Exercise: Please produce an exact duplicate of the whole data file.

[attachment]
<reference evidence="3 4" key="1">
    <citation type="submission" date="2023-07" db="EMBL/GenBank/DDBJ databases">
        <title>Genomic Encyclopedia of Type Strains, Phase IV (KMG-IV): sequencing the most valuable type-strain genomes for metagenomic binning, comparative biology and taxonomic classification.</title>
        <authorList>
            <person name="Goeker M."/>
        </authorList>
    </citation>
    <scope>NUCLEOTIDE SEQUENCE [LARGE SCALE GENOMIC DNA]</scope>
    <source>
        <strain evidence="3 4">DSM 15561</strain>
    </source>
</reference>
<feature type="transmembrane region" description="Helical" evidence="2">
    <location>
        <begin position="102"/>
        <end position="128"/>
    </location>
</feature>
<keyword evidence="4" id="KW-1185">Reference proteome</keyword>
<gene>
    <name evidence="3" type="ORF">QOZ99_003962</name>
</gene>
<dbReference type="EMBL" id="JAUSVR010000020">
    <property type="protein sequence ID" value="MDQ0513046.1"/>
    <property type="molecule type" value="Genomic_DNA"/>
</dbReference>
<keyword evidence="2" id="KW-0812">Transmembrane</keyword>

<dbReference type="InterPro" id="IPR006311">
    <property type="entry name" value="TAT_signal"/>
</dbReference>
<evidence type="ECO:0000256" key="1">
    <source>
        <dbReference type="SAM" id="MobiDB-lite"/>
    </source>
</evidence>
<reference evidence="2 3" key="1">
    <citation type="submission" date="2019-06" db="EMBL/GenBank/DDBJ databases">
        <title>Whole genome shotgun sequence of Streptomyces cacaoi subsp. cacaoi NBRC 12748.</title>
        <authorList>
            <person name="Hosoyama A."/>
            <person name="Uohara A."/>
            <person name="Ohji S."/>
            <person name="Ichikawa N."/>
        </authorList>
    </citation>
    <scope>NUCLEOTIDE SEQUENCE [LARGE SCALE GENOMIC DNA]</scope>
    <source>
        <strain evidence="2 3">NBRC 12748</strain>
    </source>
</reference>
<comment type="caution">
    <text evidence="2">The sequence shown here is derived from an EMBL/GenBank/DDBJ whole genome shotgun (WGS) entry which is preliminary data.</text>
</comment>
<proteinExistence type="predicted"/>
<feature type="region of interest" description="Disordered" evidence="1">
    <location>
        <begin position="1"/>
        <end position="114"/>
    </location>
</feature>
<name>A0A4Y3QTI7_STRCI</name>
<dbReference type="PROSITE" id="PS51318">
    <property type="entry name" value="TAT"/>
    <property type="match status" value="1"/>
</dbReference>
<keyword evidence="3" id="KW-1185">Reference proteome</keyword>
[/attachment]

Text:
<reference evidence="3 4" key="1">
    <citation type="submission" date="2023-07" db="EMBL/GenBank/DDBJ databases">
        <title>Genomic Encyclopedia of Type Strains, Phase IV (KMG-IV): sequencing the most valuable type-strain genomes for metagenomic binning, comparative biology and taxonomic classification.</title>
        <authorList>
            <person name="Goeker M."/>
        </authorList>
    </citation>
    <scope>NUCLEOTIDE SEQUENCE [LARGE SCALE GENOMIC DNA]</scope>
    <source>
        <strain evidence="3 4">DSM 15561</strain>
    </source>
</reference>
<feature type="transmembrane region" description="Helical" evidence="2">
    <location>
        <begin position="102"/>
        <end position="128"/>
    </location>
</feature>
<keyword evidence="4" id="KW-1185">Reference proteome</keyword>
<gene>
    <name evidence="3" type="ORF">QOZ99_003962</name>
</gene>
<dbReference type="EMBL" id="JAUSVR010000020">
    <property type="protein sequence ID" value="MDQ0513046.1"/>
    <property type="molecule type" value="Genomic_DNA"/>
</dbReference>
<keyword evidence="2" id="KW-0812">Transmembrane</keyword>

<dbReference type="InterPro" id="IPR006311">
    <property type="entry name" value="TAT_signal"/>
</dbReference>
<evidence type="ECO:0000256" key="1">
    <source>
        <dbReference type="SAM" id="MobiDB-lite"/>
    </source>
</evidence>
<reference evidence="2 3" key="1">
    <citation type="submission" date="2019-06" db="EMBL/GenBank/DDBJ databases">
        <title>Whole genome shotgun sequence of Streptomyces cacaoi subsp. cacaoi NBRC 12748.</title>
        <authorList>
            <person name="Hosoyama A."/>
            <person name="Uohara A."/>
            <person name="Ohji S."/>
            <person name="Ichikawa N."/>
        </authorList>
    </citation>
    <scope>NUCLEOTIDE SEQUENCE [LARGE SCALE GENOMIC DNA]</scope>
    <source>
        <strain evidence="2 3">NBRC 12748</strain>
    </source>
</reference>
<comment type="caution">
    <text evidence="2">The sequence shown here is derived from an EMBL/GenBank/DDBJ whole genome shotgun (WGS) entry which is preliminary data.</text>
</comment>
<proteinExistence type="predicted"/>
<feature type="region of interest" description="Disordered" evidence="1">
    <location>
        <begin position="1"/>
        <end position="114"/>
    </location>
</feature>
<name>A0A4Y3QTI7_STRCI</name>
<dbReference type="PROSITE" id="PS51318">
    <property type="entry name" value="TAT"/>
    <property type="match status" value="1"/>
</dbReference>
<keyword evidence="3" id="KW-1185">Reference proteome</keyword>